Posted by: ecodestination | April 8, 2009

The Great Plains Await EcoTourists

Since around 2000, increasingly fewer people have been residing on the Great Plains. Numerous environmentalists have grasped this grand opportunity to turn the Plains, uh, plain-y again. Let me rephrase: lovers of nature and the outdoors are working to return the Plains to their original, wild state.

The process includes replenishing fauna and flora populations. It’s definitely working – wolf populations have already risen in the Yellowstone area. Eco lovers fantasize about turning a large chunk of the central US landscape, from West Texas and New Mexico up to the east of the Rockies, into wild, uninterrupted, fenceless, free land, letting become the unfettered, blooming ecosystem it once was-and the newest ecotourism destination in the States.

The idea was originally Professor Deborah and Frank Popper’s. In the late 1980s, they wrote an article in the journal Planning discussing the myriad benefits of restoring the area, which they dubbed the Buffalo Commons, to its original, unharmed state. They proposed turning the local agricultural industry as much as possible into an ecotourism destination.

Not all conservationists agree with this project, but those who do have stepped up and taken charge, making things happen.

The American Prairie Foundation has been purchasing land in the state of Montana to return it to the wild American bison. The Great Plains Restoration Council is doing its part to keep South Dakota’s open land protected. Private landowners have also joined in, buying land to make it the open space it once was, bison and all. One such landowner is Ted Turner. He owns a notable 2 million acres (!) spread over Colorado, Kansas, Montana, Nebraska, New Mexico, South Dakota, and Oklahoma. Phew. Rock on.

Travel operators have been in place since last year. There custom and group tours available, wildlife safaris (including private plane flights across the land, a growing trend, oh oh), backcountry jeep safaris, and several days long wolf-watching trips, for example. Pronghorn antelope, elk, mountain lions, bighorn sheep and bison can now be regularly spotted migrating to the vast area. You can also arrange bison hunts if you’re soulless.

Accommodations are often rustic and towns can be spread far out from each other for now. Plans include the building of upscale lodges that will hopefully be ecologically responsible.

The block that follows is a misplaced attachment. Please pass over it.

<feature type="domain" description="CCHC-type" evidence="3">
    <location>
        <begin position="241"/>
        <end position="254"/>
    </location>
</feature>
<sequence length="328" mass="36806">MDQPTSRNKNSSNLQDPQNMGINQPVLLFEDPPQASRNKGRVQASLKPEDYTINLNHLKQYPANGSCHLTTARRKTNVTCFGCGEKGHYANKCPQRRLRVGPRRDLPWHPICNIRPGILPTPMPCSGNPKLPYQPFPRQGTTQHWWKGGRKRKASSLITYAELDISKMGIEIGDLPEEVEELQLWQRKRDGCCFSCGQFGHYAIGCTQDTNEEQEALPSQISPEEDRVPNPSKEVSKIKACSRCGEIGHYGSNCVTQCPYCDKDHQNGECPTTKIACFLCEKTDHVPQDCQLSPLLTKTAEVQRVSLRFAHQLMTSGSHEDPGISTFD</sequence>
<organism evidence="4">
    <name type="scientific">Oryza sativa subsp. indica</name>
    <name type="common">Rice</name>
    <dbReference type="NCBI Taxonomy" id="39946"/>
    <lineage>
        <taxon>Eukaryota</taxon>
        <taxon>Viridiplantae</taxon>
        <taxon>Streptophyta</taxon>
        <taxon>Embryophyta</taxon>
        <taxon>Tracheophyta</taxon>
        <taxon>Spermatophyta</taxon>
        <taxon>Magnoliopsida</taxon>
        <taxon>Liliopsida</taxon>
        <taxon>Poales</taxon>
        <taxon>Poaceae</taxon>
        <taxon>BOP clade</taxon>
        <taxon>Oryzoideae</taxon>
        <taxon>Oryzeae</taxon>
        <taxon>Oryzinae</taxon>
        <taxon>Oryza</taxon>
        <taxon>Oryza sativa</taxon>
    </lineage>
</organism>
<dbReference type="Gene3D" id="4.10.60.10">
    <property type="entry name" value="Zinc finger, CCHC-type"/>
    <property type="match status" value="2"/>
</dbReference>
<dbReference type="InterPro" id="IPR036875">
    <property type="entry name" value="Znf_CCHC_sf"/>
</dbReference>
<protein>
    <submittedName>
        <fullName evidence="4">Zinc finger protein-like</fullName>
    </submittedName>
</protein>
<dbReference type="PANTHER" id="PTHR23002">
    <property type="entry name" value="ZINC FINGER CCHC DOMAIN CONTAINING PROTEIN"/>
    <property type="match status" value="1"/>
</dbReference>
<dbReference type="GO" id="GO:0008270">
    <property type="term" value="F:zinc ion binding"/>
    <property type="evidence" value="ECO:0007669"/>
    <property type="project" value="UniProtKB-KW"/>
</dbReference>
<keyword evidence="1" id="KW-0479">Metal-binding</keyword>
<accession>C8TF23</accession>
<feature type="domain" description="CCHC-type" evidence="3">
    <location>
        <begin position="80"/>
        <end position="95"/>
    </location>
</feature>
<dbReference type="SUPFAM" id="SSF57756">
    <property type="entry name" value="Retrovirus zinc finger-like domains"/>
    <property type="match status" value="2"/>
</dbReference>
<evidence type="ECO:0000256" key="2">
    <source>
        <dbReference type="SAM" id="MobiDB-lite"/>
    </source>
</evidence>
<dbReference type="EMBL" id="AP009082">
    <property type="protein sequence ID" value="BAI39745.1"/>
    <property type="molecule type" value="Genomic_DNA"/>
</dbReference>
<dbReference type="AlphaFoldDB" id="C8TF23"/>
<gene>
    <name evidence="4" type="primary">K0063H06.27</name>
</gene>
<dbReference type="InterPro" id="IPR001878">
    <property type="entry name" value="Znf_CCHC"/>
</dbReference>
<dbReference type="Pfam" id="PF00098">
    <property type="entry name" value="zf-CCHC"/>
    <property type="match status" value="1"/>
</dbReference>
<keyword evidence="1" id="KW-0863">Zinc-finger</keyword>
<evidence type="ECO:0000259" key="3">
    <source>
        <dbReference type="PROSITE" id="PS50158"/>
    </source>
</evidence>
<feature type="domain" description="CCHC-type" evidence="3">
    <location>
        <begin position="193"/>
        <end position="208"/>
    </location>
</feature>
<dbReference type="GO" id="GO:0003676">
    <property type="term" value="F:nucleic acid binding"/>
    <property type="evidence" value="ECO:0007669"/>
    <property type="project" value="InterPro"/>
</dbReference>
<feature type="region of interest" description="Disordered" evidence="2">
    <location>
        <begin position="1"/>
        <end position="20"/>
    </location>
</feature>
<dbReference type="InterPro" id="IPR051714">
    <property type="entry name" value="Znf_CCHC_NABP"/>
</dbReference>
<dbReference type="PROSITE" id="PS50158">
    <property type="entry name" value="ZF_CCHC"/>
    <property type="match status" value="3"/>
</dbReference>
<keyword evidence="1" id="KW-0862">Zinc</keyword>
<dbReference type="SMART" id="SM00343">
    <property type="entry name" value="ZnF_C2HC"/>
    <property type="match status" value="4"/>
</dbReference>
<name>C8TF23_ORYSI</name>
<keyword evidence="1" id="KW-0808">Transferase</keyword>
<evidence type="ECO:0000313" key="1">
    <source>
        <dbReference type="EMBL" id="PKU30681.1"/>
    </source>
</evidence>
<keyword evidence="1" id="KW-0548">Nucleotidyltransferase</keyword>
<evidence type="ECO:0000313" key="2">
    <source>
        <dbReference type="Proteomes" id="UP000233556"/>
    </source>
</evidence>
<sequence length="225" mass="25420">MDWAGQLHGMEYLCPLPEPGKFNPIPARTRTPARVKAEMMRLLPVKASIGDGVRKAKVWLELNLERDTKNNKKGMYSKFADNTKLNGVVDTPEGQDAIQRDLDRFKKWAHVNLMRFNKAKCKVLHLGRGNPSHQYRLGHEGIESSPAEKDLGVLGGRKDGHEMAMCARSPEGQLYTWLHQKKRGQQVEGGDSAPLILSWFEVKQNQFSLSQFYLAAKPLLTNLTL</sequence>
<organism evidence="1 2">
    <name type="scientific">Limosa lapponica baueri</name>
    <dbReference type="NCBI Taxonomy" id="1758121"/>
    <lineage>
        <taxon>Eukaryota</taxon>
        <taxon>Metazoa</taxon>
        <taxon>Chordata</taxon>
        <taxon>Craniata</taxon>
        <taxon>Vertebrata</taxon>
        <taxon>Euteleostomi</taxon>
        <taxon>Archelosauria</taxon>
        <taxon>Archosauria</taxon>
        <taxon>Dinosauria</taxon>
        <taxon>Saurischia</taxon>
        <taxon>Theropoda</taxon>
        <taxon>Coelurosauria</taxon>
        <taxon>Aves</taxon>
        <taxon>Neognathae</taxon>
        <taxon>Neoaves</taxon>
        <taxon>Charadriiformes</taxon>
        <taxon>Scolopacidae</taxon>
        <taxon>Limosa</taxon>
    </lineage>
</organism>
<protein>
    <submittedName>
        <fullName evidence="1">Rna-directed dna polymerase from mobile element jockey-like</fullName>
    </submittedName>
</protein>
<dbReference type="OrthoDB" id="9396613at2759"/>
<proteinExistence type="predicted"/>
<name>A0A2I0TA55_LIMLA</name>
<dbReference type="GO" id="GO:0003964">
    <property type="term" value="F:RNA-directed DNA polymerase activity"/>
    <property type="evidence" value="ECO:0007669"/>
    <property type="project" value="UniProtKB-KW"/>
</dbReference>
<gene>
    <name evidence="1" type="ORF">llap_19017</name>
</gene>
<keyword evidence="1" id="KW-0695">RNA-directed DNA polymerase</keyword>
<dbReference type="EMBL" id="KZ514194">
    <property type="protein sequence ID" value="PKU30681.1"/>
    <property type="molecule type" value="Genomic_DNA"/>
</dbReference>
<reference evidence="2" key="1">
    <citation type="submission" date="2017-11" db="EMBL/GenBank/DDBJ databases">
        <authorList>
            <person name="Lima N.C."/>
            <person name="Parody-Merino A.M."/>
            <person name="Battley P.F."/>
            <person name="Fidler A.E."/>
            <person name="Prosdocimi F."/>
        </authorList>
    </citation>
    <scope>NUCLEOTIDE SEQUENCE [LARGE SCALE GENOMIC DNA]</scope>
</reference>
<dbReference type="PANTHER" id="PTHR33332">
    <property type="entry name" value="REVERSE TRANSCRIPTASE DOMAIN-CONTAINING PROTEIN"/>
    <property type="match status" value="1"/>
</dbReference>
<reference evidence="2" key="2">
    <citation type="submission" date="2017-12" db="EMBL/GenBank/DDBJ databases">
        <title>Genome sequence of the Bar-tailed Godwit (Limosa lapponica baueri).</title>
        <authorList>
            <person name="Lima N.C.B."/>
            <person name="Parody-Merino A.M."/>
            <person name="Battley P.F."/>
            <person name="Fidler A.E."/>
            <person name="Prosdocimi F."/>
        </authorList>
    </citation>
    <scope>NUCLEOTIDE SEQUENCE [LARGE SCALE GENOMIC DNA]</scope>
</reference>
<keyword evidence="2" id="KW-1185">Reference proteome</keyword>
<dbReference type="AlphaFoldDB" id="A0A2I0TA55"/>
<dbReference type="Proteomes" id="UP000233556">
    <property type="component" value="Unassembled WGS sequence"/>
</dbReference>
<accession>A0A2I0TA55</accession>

Check it:

American Prairie Foundation (406-585-4600;

Custer State Park in South Dakota (605- 255-4515;

Off the Beaten Path is based in Bozeman, Mont. (800-445- 2995;

Logging Camp Ranch is in Bowman, N.D. (701-279-5501;

Dakota Birding operates out of Valley City, N.D. (701-845-4762;

Victor Emanuel Nature Tours is based in Austin, Tex. (800-328-8368;



  1. Anyone wishing more information about the Buffalo Commons work of my wife Deborah Popper and me should go to my Rutgers website, Deborah teaches geography at the College of Staten Island/City University of New York and Princeton Universities. I teach land-use planning at Rutgers and Princeton Universities. The only national organization specifically devoted to creating the Buffalo Commons is the Great Plains Restoration Council, It has headquarters in Fort Worth, Texas, and operations in Colorado and South Dakota, and its executive director is Jarid Manos. (Full disclosure: I chair its board.) Best wishes,
    Frank Popper,
    732-932-4009, X689

  2. That is fantastic – thank you so much for the complementary information, Frank!

  3. Another important group is the New Mexico-based National Center for Frontier Communities,, whose executive director is Carol Miller, (Deborah and I are on its board.) It advocates for and does research on small isolated communities, not just in the West or the Great Plalns, but nationally. Best wishes,
    Frank Popper

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